Wednesday 14th March 2018

Ephesians 2:16 Be reconciled in one body through the cross

The morning devotion on Good Friday
is the Procession of Witness with the other local churches.
It is a devotion of solidarity.
Solidarity with Jesus who walked the journey to Calvary, to his cross.
We make that journey through the streets of our community,
carrying a cross as Jesus carried his.
It is also a witness of solidarity with the other churches in the area.
We may have differences from each other in belief and practice,
but we are all united by the Cross
and by the life, death and resurrection of Christ.
It is also an act of solidarity with our community,
it witnesses to those we serve that we stand with Christ in their midst,
a witness to God’s loving Presence among us and within us.

Don’t walk in front of me, I may not follow.
Don’t walk behind me, I may not lead.
Just walk beside me and be my friend,
– Albert Camus


Tuesday 13th March 2018

Mark 14:50 And they all forsook him and fled

Good Friday is one of the most important days of the Christian Year.
Along with Christmas and Easter it is at the heart of our Christian faith,
and yet many Christians choose to avoid the worship on this day.
I know the church will be full on Easter morning
but Good Friday sees much fewer numbers for its Liturgies.
And yet, without Good Friday there would be no Easter Sunday,
without Good Friday there would be no Christian Faith.
Perhaps the reason for poor attendance on Good Friday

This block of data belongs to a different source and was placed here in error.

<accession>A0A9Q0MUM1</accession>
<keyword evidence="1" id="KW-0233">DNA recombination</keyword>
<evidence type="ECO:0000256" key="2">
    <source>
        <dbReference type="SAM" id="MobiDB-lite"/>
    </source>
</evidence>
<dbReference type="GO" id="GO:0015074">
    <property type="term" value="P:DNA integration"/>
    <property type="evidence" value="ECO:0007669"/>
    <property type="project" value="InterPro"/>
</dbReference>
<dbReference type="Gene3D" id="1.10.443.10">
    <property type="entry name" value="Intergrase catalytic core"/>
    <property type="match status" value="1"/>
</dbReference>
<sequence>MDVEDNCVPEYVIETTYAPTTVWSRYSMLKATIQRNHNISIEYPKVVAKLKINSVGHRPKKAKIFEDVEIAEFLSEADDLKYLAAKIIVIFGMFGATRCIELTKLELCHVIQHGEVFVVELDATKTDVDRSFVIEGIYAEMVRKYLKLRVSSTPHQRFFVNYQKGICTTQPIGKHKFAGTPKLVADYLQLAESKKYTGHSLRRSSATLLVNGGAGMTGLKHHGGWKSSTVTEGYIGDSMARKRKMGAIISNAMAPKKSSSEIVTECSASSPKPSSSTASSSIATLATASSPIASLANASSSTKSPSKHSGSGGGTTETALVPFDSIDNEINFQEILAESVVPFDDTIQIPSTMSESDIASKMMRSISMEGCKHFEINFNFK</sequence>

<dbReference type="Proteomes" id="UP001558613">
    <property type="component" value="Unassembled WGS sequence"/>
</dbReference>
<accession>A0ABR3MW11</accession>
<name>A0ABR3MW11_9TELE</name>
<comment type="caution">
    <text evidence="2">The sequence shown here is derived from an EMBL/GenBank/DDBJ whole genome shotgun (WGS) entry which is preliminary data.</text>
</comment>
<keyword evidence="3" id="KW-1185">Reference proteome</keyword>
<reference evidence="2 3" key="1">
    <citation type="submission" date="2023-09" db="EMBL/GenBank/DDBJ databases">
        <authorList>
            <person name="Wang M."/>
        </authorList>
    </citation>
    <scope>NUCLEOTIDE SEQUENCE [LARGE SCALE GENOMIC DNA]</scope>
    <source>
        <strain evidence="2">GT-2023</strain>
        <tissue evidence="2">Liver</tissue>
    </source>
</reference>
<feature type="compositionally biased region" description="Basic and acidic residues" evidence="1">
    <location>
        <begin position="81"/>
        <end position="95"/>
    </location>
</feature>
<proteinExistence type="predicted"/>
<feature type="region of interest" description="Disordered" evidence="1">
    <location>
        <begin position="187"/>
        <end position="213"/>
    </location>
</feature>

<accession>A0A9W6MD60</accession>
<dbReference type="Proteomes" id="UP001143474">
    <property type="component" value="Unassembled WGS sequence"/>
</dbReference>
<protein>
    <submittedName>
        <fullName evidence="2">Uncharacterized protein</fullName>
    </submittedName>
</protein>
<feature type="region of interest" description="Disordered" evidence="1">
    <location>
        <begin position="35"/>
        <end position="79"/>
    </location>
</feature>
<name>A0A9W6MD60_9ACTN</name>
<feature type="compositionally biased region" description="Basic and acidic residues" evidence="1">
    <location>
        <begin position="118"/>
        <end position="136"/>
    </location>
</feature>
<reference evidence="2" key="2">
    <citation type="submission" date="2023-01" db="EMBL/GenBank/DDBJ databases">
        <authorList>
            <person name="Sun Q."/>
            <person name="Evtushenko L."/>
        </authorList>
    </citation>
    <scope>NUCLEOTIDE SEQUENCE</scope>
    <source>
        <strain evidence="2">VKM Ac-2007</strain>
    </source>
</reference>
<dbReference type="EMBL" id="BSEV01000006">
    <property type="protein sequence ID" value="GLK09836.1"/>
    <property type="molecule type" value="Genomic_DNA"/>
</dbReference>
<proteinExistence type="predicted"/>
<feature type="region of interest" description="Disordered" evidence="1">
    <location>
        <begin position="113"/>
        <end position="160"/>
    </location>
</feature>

is the emotional impact that the worship on this day has upon us.
Easter and Christmas are days of celebration and joy,
but Good Friday takes us into the region of sorrow, pain and vulnerability.
Maybe this lent it is time for each of us to explore
our feelings towards Good Friday, how we normally spend it, and why.
Reflections over the coming days will explore the devotions for this day.

Wouldn’t it be nice if life was full of Easter Days
without the shadows of Good Friday surrounding them?
But then, without Good our Good Friday’s there would be no Easter Day.
The things in life that bring us the most joy and happiness,
also have the potential to bring us the deepest of pain and sorrow as well.
A particular friendship can fill us with wonder and delight,
but when we are close to someone we suffer when they suffer.
Without bitterness, nothing would taste sweet.
Good Friday and Easter Sunday belong together,
both in our worship and in our daily lives.
It is impossible to have one without the other.
We can’t avoid our Good Fridays they are the very thing
that help us recognise and truly experience our Easter moments.
Let’s not avoid this coming one if we can possibly help it,
it is the doorway to resurrection and life in all its fullness.

Monday 12th March 2018

Mark 14:37 Could you not watch with me one hour?

The vigil that follows the Maundy Thursday service invites us
to sit and watch with Christ during his anguished prayer,
and his pivotal decision in Gethsemane to say “yes”
to all that was to unfold in the coming night and day.
This night showed the human emotions of Jesus in turmoil,
and his willingness to completely surrender to love’s call.
We are told that he prayed that “the cup may be taken from him”,
yet, despite his anguish, also praying: “not my will, but thy will be done.”
As we sit with Jesus on this holy night,
we keep silent prayer in the chapel up to Midnight.